Properties From Thin Air?

When you define an object in Javascript, it has properties.

const cat = {}
cat.speak = () => "Meow!";
cat.speak(); // Meow!

Here we have a cat object. We define and call a speak property. We get what we expect. Meow!

Now let’s experiment. What do you think will happen when we run this code?

cat.hasOwnProperty('speak');

It returns true. But how? We didn’t define hasOwnProperty for cat. Where did that function come from?

console.log(cat.__proto__); // {}

Can you guess what’s happening here?

Inheritance Through The Prototype Chain

What is inheritance? Receiving things from your parents you didn’t create for yourself.

You might be able to override some of those things (cut your hair, wear glasses or contacts, spend your trust fund), but your parents set that initial state.

Things that we do not explicitly alter end up staying the same as when we inherited them.

Unless we override behaviors, we become our parents.

Walking Up the Chain

When we attempt to access a property on an object, we first check that object to see if the property exists. If it does, we return the value.

If it does not, we access the object’s parent (prototype) and check all of its properties to see if the property exists there. If it does, we return the value. If not, we repeat the process, until we finally reach a parent of null and return undefined.

In the case of cat, hasOwnProperty did not exist on the object we defined. However, cat is an Object, and so its prototype is the Object object. This makes sense: the blueprint for building a new object is an object! The Object object has the hasOwnProperty method, and so the method is executed.

You might be scratching your head: okay, the cat did not have the property defined, so we looked at its prototype, the Object. We found the method there. But how come the method returned true when we called it?! Objects do not have a speak method!

Object.speak() // Uncaught TypeError: Object.speak is not a function

This (no pun intended) is a key element to prototypal inheritance. If a function does not exist as a property of a given object, when it is found on a parent object and executed, it is executed in the context of the inheriting object.

When an inherited function is executed, the value of this points to the inheriting object, not to the prototype object where the function is an own property. MDN: Inheriting Methods

Here’s a function we can use to explore the methods on a given prototype chain.

function logProtoChain(thing) {
  console.log('the things properties: ', Object.getOwnPropertyNames(thing));
  let thisProto=Object.getPrototypeOf(thing);
  while (thisProto!==null) {
    console.log('prototype properties:', Object.getOwnPropertyNames(thisProto));
    thisProto=Object.getPrototypeOf(thisProto);
  }
  console.log(thisProto);
}

logProtoChain([])

prototype chain: Array -> Object -> null

["length"]

The thing’s properties

["length", "constructor", "concat", "pop", "push", "shift", "unshift", "slice", "splice", "includes", "indexOf", "keys", "entries", "forEach", "filter", "map", "every", "some", "reduce", "reduceRight", "toString", "toLocaleString", "join", "reverse", "sort", "lastIndexOf", "copyWithin", "find", "findIndex", "fill"]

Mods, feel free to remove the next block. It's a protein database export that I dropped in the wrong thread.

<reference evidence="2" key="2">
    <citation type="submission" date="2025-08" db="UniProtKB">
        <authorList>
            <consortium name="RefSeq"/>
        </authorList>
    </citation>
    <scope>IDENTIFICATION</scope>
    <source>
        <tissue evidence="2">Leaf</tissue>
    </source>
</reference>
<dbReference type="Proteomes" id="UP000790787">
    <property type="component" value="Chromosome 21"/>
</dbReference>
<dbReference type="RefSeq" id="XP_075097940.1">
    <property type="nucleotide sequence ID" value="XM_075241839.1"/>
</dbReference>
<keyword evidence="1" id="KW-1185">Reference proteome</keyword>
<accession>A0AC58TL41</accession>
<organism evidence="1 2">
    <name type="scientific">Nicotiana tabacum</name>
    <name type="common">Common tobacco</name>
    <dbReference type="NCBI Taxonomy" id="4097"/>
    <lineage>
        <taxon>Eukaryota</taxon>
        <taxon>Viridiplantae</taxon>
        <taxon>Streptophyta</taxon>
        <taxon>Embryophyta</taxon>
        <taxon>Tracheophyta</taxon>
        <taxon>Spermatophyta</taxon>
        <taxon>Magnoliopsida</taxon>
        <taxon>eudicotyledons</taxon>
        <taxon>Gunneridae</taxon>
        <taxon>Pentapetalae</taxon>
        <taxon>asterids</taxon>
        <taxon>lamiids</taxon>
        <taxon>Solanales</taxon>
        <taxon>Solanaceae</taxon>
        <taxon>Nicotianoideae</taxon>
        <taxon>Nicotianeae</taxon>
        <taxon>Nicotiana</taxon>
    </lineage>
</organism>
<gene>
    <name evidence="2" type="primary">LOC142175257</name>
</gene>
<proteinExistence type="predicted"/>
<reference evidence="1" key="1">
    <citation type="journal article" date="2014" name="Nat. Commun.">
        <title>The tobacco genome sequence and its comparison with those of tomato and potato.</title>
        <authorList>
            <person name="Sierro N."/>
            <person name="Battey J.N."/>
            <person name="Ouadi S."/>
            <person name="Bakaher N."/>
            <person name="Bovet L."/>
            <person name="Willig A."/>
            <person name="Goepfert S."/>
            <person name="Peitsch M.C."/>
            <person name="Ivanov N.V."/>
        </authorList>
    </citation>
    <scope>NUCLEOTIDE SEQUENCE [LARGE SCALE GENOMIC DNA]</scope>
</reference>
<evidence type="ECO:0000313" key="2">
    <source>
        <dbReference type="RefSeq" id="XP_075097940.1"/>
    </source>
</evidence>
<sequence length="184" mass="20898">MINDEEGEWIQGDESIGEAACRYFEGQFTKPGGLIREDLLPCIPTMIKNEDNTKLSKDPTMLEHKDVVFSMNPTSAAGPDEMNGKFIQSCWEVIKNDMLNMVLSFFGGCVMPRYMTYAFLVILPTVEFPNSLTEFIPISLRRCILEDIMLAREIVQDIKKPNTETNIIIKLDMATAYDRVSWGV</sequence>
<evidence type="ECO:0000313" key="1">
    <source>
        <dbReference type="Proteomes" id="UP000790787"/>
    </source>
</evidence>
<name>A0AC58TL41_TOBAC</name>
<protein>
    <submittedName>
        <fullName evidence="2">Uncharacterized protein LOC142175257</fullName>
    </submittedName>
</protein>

Array methods

["constructor", "__defineGetter__", "__defineSetter__", "hasOwnProperty", "__lookupGetter__", "__lookupSetter__", "isPrototypeOf", "propertyIsEnumerable", "toString", "valueOf", "__proto__", "toLocaleString"]

Object methods

and then null.

logProtoChain(“fluffykins”)

prototype chain: String -> Object -> null

["0", "1", "2", "3", "4", "5", "6", "7", "8", "9", "length"]

The thing’s properties

["length", "constructor", "anchor", "big", "blink", "bold", "charAt", "charCodeAt", "codePointAt", "concat", "endsWith", "fontcolor", "fontsize", "fixed", "includes", "indexOf", "italics", "lastIndexOf", "link", "localeCompare", "match", "normalize", "padEnd", "padStart", "repeat", "replace", "search", "slice", "small", "split", "strike", "sub", "substr", "substring", "sup", "startsWith", "toString", "trim", "trimLeft", "trimRight", "toLowerCase", "toUpperCase", "valueOf", "toLocaleLowerCase", "toLocaleUpperCase"]

String methods

["constructor", "__defineGetter__", "__defineSetter__", "hasOwnProperty", "__lookupGetter__", "__lookupSetter__", "isPrototypeOf", "propertyIsEnumerable", "toString", "valueOf", "__proto__", "toLocaleString"]

Object methods

and then null.

Try calling logProtoChain on a function. Yes, functions are objects.

prototype chain: Function -> Object -> null

["length", "name", "arguments", "caller", "constructor", "apply", "bind", "call", "toString"]

Function methods

Property Shadowing / Method Overriding

Continuing the above example, what do you think will happen if we do this:

cat.hasOwnProperty = () => false;
cat.hasOwnProperty('hasOwnProperty'); // false

Since we no longer have to look up the prototype chain from cat to find hasOwnProperty, we return the hasOwnProperty defined on the object itself. For comic relief, it’s defined in a manner that is both logically true and semantically false.

Assigning Prototypes

We’ve seen how when we create an array or a string, the language automatically assigns a prototype that provides the object with handy methods.

The real power comes from defining our own prototypes to create object hierarchies that can inherit from each other in meaningful ways.

How can we define our own prototypes for a given object?

There are three ways:

  1. New operator
  2. Object.create()
  3. Class syntax

Onward!

1. New

function Animal(name, age, greeting) {